American Speech-Language-Hearing Association

I. Introduction

The American Speech-Language-Hearing Association (ASHA) is a national voluntary membership association whose primary scientific and professional focus is on human communication behavior and disorders. Founded in 1925 as the American Academy of Speech Correction, the organization became the American Society for the Study of Disorders of Speech in 1927, the American Speech Correction Association in 1934, and the American Speech and Hearing Association in 1947; it assumed its present name in 1978.

According to ASHA Bylaws, Article II, the purposes of the American Speech Language  Hearing Association (ASHA) are to:

  • Encourage basic scientific study of the processes of individual human communication, with special reference to speech, language, and hearing;
  • Promote appropriate academic and clinical preparation of individuals entering the discipline of human communication sciences and disorders and promote the maintenance of current knowledge and skills of those within the discipline;
  • Promote investigation and prevention of disorders of human communication;
  • Foster improvement of clinical services and procedures concerning such disorders;
  • Stimulate exchange of information among persons and organizations thus engaged and to disseminate such information;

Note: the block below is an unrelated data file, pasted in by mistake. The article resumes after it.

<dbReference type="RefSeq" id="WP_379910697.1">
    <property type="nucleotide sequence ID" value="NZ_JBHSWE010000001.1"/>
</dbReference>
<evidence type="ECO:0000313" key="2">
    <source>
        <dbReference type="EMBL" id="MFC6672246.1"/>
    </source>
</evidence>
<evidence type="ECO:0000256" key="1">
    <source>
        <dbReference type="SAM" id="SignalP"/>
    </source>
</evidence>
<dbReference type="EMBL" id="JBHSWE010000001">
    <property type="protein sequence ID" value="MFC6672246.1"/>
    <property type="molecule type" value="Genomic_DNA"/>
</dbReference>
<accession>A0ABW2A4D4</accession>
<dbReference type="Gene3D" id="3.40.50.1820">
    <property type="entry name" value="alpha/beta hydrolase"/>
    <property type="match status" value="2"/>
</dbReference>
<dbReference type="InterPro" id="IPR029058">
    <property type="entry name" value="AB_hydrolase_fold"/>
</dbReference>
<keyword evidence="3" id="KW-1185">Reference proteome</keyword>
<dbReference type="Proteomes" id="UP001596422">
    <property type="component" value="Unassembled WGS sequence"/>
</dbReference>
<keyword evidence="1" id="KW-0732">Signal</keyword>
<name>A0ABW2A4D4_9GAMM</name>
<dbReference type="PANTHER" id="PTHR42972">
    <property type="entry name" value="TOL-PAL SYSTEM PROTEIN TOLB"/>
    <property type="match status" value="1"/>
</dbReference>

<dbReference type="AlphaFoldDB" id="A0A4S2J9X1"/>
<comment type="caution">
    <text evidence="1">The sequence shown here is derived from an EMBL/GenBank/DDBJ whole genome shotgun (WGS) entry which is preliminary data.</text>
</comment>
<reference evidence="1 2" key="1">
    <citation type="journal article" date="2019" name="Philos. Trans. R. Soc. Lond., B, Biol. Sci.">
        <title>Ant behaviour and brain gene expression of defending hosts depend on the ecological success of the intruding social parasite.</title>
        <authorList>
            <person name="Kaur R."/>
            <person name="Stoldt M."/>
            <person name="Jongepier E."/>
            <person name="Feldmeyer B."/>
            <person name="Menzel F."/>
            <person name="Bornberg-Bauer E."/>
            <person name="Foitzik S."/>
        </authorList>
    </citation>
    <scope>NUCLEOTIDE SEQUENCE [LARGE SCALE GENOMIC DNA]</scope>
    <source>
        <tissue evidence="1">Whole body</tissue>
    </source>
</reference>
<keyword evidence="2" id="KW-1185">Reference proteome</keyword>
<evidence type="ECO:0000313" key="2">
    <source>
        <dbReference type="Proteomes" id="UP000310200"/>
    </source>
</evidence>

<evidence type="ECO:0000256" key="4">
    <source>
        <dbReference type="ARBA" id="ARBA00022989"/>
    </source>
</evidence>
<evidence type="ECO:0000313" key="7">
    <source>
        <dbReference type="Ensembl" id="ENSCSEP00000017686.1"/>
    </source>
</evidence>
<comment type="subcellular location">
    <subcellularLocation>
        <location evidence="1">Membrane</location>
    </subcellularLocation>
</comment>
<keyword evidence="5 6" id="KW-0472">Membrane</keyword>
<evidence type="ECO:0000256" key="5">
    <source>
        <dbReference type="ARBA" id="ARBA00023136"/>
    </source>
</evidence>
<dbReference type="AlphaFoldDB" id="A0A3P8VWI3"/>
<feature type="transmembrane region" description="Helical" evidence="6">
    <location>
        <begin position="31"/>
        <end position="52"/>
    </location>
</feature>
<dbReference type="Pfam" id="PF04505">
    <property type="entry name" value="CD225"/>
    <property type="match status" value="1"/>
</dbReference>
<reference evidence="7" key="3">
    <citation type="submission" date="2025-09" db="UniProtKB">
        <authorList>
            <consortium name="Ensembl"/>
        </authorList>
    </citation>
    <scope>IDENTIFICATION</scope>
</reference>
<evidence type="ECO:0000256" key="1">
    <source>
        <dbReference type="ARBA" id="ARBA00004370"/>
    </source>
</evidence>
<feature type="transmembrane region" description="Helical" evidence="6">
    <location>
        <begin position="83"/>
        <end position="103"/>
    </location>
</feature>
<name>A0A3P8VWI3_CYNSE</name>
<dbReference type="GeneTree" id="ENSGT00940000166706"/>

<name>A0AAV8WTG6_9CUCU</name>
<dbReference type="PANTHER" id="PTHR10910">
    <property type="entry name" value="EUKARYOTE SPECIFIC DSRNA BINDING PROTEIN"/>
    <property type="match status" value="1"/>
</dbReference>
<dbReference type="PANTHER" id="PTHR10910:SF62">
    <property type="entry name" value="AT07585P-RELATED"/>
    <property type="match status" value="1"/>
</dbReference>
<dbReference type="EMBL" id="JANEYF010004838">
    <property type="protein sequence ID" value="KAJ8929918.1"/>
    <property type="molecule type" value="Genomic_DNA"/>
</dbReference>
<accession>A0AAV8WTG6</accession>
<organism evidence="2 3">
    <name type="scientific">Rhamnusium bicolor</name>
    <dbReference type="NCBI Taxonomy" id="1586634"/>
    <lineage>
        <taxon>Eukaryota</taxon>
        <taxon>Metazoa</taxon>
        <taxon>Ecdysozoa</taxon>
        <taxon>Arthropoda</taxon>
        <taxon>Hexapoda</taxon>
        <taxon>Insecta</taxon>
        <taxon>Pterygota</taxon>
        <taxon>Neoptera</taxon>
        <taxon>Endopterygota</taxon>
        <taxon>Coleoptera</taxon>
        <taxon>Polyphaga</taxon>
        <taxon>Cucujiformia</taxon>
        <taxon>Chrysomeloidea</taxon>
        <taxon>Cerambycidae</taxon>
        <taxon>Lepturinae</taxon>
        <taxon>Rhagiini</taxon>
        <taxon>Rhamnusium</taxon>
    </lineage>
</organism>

• Advocate for the rights and interests of persons with communication disorders; and
  • Promote the individual and collective professional interests of the members of the Association.

To that end, the Association established the Council on Academic Accreditation in Audiology and Speech-Language Pathology (CAA) to accredit graduate education programs that provide entry-level professional preparation with a major emphasis in speech-language pathology and/or audiology. Graduate refers to post baccalaureate programs leading to a master's or doctoral degree, whether offered through graduate or professional schools.

The charge to the CAA by act of the Legislative Council (LC 26-94) is to:

  • Formulate standards for the accreditation of graduate education programs that provide entry-level professional preparation in audiology or speech language pathology;
  • Evaluate programs that voluntarily apply for accreditation;
  • Grant certificates and recognize those programs deemed to have fulfilled requirements for accreditation;
  • Maintain a registry of holders of such certificates;
  • Prepare and furnish to appropriate persons and agencies lists of accredited programs.

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